Washington, July 11 (ANI): NASA's Interstellar Boundary Explorer (IBEX) has for the first time mapped out the structure of our solar system's tail, which is shaped like a four-leaf clover.
Scientists have described the tail, called the heliotail, based on the first three years of IBEX imagery.
While telescopes have spotted such tails around other stars, it has been difficult to see whether our star produced one.
The particles found in the tail-and throughout the entire heliosphere, the region of space influenced by our sun-do not shine, so they cannot be seen with conventional instruments.
"By examining the neutral atoms, IBEX has made the first observations of the heliotail," David McComas, IBEX principal investigator at Southwest Research Institute in San Antonio, Texas, and the paper's lead author, said.
IBEX measures the neutral particles created by collisions at the solar system's boundaries.
By combining observations from the first three years of IBEX imagery, the team showed a tail with a combination of fast and slow moving particles.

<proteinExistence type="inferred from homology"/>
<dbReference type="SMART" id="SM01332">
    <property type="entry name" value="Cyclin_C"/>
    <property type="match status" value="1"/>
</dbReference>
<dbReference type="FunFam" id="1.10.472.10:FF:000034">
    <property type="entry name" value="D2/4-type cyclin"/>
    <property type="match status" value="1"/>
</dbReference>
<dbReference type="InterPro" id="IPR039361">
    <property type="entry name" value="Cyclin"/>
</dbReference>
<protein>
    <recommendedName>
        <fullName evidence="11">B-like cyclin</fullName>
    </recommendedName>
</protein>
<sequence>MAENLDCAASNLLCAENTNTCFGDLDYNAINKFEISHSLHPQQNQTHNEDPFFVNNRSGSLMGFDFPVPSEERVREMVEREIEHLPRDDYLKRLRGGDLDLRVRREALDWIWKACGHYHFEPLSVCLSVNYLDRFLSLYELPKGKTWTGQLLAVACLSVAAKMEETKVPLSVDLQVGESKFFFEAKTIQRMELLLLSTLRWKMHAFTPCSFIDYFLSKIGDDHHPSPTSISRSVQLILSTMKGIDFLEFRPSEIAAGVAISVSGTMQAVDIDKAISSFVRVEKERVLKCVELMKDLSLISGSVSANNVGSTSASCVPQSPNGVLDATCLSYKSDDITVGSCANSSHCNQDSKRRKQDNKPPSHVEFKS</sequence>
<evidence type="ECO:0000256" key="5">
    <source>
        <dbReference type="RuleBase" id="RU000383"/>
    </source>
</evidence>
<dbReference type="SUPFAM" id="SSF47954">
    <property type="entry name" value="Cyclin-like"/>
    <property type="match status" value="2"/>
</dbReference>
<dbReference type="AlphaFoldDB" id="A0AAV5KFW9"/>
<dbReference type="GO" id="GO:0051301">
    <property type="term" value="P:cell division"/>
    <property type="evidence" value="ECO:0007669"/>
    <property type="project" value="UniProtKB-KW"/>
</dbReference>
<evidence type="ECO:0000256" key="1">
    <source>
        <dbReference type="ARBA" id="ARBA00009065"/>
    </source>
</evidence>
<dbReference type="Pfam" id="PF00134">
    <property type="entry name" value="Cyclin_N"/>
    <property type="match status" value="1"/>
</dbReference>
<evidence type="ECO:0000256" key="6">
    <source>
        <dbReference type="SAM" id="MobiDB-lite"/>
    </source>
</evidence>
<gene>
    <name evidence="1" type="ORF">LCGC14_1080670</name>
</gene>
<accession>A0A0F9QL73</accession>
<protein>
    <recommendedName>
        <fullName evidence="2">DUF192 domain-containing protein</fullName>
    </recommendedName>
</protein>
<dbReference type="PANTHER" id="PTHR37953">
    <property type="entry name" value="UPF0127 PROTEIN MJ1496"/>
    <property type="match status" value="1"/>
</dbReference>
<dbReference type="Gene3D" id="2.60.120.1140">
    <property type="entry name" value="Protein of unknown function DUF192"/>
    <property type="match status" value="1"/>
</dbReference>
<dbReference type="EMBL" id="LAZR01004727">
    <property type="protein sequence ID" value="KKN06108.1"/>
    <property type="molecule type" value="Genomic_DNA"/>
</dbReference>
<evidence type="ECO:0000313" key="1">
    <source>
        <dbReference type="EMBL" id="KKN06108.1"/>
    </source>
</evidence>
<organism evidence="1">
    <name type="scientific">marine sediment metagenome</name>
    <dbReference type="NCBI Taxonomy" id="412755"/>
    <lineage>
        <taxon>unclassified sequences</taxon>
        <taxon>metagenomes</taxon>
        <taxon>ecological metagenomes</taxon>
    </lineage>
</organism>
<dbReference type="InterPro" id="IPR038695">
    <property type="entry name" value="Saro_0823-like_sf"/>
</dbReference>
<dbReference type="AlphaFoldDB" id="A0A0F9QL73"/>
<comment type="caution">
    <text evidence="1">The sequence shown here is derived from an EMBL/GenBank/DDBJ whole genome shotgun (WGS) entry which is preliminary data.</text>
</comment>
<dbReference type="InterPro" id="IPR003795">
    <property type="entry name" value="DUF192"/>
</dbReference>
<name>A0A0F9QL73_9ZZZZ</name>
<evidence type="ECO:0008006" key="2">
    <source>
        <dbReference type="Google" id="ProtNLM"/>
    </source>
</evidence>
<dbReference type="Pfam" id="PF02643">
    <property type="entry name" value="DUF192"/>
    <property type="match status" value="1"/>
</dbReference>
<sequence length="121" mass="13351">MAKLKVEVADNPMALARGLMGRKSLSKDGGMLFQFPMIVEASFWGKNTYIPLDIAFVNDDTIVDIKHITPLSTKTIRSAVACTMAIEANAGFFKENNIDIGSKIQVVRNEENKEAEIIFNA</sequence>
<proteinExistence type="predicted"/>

There are two lobes of slower particles on the sides and faster particles above and below.
This four-leaf clover shape can be attributed to the fact that the sun has been sending out fast solar wind near its poles and slower wind near its equator for the last few years.
This is a common pattern in the most recent phase of the sun's 11-year activity cycle.
The clover shape does not align perfectly with the solar system, however.
The entire shape is rotated slightly, indicating that as it moves further away from the sun and its magnetic influence, the charged particles begin to be nudged into a new orientation, aligning with the magnetic fields from the local galaxy.
Scientists do not know how long the tail is, but think that it eventually fades away and becomes indistinguishable from the rest of interstellar space.
The findings are published in the Astrophysical Journal. (ANI)